There’s an idea that is frequently thrown around in modern Christianity: art should have a redemptive value. That’s very true, but in order to maintain its spiritual power, redemption must have a counterweight. Part of making redemptive art is the ability to show what we are being redeemed from.

Breaking Bad excelled at this like few narratives in modern memory, and in the first episodes of Better Call Saul, Vince Gilligan uses several plot devices that made Breaking Bad such powerful commentary. In the beginning of both shows, the protagonists make uncharacteristic moral lapses in an effort to help themselves and their families. But in both scenarios, Gilligan allows seemingly unlikely scenarios (Walt’s chance encounter with a drug dealer during a ride-along with Hank in Breaking Bad, and the grandmother of infamous drug dealer Tuco driving a similar car as the target of Jimmy’s scam), to serve as deeper symbols about what really happens when we choose to sin.

For Gilligan, there is no such thing as a small moral compromise. Once we intentionally choose to do wrong there are only two roads: repentance or escalation. Corruption only takes a moment, and once we go down that path, a chain of unintended yet totally inevitable consequences begins, and nothing (at least short of supernatural intervention) can stop it.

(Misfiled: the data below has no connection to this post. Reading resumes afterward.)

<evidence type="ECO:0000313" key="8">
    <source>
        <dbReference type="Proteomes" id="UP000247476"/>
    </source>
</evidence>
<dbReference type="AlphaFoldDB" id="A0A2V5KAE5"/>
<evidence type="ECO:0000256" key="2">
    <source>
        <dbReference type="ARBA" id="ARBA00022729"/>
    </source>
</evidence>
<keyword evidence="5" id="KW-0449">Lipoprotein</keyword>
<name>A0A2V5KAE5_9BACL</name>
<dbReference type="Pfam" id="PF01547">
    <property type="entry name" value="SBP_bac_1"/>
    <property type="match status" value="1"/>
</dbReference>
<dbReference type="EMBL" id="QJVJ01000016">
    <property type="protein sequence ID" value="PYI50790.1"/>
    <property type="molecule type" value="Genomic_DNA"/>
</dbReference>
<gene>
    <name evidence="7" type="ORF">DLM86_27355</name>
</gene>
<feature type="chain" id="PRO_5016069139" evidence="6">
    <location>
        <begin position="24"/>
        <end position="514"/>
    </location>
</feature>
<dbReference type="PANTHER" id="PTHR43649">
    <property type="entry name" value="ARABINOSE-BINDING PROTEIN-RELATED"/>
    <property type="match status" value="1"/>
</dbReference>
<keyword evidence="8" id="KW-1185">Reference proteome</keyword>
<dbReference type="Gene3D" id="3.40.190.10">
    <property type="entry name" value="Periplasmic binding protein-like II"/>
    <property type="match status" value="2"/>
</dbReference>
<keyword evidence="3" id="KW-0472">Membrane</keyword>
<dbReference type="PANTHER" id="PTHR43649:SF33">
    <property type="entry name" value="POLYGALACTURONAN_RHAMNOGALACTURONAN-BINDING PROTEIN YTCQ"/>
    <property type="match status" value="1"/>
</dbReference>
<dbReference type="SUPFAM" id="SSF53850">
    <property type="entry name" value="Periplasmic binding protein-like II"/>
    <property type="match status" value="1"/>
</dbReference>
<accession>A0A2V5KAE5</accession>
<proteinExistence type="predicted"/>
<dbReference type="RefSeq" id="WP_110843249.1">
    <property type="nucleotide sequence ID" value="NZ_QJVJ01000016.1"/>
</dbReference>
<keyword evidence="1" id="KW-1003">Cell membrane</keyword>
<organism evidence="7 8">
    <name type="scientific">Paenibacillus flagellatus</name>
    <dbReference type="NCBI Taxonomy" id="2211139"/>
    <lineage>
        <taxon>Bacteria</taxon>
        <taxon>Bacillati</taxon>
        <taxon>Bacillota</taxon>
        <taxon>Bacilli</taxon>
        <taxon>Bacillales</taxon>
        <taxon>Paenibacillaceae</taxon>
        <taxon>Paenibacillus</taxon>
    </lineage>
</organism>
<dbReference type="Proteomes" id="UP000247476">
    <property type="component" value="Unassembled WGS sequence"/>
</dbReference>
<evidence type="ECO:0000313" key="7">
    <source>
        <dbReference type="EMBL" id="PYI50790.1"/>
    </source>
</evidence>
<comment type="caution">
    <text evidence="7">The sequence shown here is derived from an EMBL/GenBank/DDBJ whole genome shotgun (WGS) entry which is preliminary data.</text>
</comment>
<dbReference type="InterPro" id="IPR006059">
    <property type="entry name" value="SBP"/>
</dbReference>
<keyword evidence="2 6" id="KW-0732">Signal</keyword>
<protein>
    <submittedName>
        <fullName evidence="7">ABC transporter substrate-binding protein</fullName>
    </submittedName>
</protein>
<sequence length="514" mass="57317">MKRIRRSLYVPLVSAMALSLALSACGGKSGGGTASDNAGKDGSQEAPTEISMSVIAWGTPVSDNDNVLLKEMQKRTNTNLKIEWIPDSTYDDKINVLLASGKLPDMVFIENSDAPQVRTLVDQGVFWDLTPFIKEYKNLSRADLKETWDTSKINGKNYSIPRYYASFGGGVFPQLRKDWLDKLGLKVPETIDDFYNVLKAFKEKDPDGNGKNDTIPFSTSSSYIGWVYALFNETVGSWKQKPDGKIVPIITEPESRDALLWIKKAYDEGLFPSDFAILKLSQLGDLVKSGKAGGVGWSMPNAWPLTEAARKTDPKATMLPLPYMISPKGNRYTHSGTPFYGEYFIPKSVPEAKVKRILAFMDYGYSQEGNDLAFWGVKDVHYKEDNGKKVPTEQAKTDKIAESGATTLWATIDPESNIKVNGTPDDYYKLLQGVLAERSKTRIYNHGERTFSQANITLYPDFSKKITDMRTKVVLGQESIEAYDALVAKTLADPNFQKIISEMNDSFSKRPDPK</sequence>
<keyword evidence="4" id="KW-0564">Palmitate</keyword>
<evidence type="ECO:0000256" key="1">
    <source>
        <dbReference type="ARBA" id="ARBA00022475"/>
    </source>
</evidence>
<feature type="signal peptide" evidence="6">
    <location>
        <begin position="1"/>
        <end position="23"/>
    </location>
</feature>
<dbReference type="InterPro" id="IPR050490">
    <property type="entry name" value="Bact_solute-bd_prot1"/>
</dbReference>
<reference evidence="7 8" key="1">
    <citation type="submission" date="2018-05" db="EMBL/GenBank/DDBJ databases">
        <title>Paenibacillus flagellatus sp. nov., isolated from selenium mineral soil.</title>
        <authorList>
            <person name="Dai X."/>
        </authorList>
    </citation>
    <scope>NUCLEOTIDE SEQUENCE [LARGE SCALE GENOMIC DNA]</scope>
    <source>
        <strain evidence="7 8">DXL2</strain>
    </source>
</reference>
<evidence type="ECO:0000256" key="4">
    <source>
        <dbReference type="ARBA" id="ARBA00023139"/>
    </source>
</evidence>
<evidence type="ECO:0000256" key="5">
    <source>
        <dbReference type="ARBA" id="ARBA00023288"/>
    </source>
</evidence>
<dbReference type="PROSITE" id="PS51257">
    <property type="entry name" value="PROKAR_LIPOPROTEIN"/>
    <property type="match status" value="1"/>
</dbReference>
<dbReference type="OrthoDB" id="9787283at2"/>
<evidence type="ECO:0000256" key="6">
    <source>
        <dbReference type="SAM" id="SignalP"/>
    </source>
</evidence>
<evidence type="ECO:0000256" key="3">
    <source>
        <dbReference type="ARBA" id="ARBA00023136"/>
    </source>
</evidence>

In Better Call Saul, we’re promised to see which path Jimmy chooses, and what happens as a result.

On the surface, neither Better Call Saul or Breaking Bad are traditionally redemptive shows. They show bad people (or good people who become bad people) doing very bad things.

But that doesn’t mean they don’t have anything to say about redemption.

While attempting to convince Tuco to not violently execute the two young skateboarders he has roped into his scam, Jimmy makes a speech about justice. He tells Tuco that the punishment should fit their crime of disrespecting him. “An eye for an eye,” he explains to Tuco, in an effort to prevent the drug lord from taking the “nuclear option” of cold-blooded murder in a fit of rage.

But Gilligan knows more about justice than Jimmy does. He knows this isn’t true. He understands that justice isn’t a one-for-one proposition. It’s an all or nothing one. Once we choose to do wrong, the cost is everything we have.

That’s why both series are really about redemption: They show that redemption is the opposite of justice. To be redeemed is not having to pay a terrible cost for the sins we’ve committed. And, as Walt and Saul find out, sin may grant you some power, but not enough power to escape the terrible swiftness of judgment.

More than just great characters, Saul Goodman and Walt White are symbols of our own morality. They show how easily corruptible human nature can be, despite our best intentions. They show why we so desperately need redemption from a Savior: Because in our own power, we just aren’t capable of getting out of the messes our sin has got us into.

Like Breaking Bad, Better Call Saul may not point toward the Savior, but it undeniably points to the need for one.